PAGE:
March 24, 2008

APPARENTLY, THIS ISN'T A PARODY:

The Obama Doctrine: Barack Obama is offering the most sweeping liberal foreign-policy critique we've heard from a serious presidential contender in decades. But will voters buy it? (Spencer Ackerman, March 24, 2008, American Prospect)

[O]bama's advisers argue, national security depends in large part on dignity promotion. Without it, the U.S. will never be able to destroy al-Qaeda. Extremists will forever be able to demagogue conditions of misery, making continued U.S. involvement in asymmetric warfare an increasingly counterproductive exercise -- because killing one terrorist creates five more in his place. "It's about attacking pools of potential terrorism around the globe," Gration says. "Look at Africa, with 900 million people, half of whom are under 18. I'm concerned that unless you start creating jobs and livelihoods we will have real big problems on our hands in ten to fifteen years."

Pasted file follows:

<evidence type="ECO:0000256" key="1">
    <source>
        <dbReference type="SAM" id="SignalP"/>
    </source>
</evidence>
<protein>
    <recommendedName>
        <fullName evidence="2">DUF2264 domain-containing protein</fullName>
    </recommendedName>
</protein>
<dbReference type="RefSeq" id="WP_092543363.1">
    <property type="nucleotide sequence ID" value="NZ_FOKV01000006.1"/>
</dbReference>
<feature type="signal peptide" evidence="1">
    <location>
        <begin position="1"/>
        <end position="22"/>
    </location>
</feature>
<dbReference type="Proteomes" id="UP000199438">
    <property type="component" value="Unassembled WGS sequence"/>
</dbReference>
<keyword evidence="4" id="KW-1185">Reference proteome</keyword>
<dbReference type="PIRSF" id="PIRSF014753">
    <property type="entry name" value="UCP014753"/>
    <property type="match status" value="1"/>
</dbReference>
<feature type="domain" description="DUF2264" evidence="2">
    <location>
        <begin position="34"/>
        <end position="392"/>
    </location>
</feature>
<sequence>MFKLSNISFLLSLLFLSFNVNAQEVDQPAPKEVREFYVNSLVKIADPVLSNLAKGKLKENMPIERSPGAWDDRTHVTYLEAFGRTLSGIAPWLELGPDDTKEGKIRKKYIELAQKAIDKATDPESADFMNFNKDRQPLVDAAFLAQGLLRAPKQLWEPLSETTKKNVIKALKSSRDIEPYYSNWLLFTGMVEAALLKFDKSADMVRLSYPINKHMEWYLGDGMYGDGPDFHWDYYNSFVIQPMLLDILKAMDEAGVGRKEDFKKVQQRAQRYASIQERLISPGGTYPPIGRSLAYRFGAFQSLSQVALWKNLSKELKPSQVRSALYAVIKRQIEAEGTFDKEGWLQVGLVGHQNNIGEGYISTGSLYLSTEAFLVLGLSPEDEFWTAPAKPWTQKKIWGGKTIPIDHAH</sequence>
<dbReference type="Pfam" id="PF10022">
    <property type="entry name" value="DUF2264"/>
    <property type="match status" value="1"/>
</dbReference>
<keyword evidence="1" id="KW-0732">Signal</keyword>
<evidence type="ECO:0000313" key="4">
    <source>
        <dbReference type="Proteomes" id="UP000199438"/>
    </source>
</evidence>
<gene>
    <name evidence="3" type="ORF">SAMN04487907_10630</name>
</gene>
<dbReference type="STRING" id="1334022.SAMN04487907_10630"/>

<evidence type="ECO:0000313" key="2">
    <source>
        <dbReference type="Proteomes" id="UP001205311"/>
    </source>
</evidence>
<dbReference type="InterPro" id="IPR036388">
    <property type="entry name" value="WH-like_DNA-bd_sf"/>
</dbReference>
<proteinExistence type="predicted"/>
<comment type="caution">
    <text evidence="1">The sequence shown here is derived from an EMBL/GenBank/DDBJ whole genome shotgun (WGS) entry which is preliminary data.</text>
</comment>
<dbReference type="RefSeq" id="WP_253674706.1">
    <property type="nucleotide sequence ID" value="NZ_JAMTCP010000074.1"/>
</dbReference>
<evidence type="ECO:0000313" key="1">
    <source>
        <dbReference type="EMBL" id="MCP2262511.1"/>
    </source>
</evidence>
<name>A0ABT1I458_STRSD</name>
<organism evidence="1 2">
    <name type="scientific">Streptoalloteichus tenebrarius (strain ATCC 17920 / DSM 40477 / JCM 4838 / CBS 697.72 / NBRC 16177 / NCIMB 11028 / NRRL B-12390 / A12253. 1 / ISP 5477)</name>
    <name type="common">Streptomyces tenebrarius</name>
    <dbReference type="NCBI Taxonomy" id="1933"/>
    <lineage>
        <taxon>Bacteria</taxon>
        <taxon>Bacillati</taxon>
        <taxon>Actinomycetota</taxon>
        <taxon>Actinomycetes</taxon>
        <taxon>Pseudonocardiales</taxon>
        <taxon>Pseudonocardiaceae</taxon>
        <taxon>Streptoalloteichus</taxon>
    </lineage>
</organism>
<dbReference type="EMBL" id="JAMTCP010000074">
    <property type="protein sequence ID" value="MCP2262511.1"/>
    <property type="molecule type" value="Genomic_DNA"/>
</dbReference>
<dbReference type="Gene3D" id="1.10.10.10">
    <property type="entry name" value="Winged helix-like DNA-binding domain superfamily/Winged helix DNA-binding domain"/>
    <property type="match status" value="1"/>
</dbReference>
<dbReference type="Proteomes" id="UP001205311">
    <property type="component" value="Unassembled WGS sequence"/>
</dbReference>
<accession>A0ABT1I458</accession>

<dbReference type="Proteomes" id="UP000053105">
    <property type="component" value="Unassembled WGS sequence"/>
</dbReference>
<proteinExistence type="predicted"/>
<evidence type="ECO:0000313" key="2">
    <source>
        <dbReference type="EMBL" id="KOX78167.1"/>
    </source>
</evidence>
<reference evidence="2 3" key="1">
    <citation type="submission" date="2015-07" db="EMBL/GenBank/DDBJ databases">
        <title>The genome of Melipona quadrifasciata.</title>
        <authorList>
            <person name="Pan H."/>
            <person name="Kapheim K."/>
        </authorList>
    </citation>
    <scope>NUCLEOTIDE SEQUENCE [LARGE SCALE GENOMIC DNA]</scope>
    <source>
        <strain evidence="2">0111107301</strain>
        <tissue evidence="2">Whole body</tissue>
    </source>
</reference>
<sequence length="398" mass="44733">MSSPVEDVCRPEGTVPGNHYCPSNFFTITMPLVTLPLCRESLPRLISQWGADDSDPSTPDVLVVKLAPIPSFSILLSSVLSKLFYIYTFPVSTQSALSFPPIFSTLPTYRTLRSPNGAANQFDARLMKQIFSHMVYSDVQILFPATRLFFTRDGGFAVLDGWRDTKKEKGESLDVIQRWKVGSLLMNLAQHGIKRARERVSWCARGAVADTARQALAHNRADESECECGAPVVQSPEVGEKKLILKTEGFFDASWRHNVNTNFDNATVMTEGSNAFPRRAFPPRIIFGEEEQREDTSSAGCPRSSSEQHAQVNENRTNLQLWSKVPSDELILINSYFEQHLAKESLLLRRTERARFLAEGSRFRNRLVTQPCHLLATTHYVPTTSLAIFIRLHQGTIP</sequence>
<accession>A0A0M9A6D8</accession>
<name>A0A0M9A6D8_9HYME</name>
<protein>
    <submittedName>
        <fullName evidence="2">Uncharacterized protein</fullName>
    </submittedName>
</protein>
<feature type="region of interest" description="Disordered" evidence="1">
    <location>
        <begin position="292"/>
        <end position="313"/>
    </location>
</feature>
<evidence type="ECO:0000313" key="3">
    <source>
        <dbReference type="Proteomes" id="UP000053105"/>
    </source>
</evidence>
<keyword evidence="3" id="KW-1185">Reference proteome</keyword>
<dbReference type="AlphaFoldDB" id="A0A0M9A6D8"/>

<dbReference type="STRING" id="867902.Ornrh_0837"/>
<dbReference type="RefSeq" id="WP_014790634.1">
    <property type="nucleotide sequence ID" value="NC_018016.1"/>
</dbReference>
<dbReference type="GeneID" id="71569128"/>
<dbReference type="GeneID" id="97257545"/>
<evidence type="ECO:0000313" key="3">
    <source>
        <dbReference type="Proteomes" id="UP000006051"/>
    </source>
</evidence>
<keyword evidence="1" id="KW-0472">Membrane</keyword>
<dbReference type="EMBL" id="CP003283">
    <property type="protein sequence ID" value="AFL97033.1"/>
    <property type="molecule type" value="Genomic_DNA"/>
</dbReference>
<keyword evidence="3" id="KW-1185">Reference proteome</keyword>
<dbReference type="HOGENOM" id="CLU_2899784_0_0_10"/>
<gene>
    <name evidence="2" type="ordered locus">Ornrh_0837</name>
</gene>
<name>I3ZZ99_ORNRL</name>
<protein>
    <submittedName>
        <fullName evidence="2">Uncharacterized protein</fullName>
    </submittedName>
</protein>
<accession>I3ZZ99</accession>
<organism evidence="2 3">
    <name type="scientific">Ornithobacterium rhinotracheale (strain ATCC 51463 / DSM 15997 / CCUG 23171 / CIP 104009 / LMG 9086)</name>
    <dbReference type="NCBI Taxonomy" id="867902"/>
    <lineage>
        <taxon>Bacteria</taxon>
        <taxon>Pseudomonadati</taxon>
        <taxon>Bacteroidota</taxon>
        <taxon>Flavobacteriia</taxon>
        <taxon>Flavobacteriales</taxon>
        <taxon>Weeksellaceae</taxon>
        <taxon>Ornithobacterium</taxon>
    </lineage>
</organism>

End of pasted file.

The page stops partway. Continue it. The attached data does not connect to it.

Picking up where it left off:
Obama sees this as more than a global charity program; it is the anvil against which he can bring down the hammer on al-Qaeda. "He took many of the [counterinsurgency] principles -- the paradoxes, like how sometimes you're less secure the more force is used -- and looked at it from a more strategic perspective," Sewall says. "His policies deal with root causes but do not misconstrue root causes as a simple fix. He recognizes that you need to pursue a parallel anti-terrorism [course] in its traditional form along with this transformed approach to foreign policy." Not for nothing has Obama received private advice or public support from experts like former Clinton and Bush counterterrorism advisers Richard Clarke and Rand Beers, and John Brennan, the first chief of the National Counterterrorism Center. [...]

In his focus on the importance of dignity in our policy toward the developing world, Obama sounds quite a bit like John F. Kennedy, who knitted together an argument for engagement with the "non-aligned" world and began the tradition of development assistance as a foreign-policy goal. However, Kennedy's basic foreign policy continued along the Cold War lines that had been laid down during the Truman administration.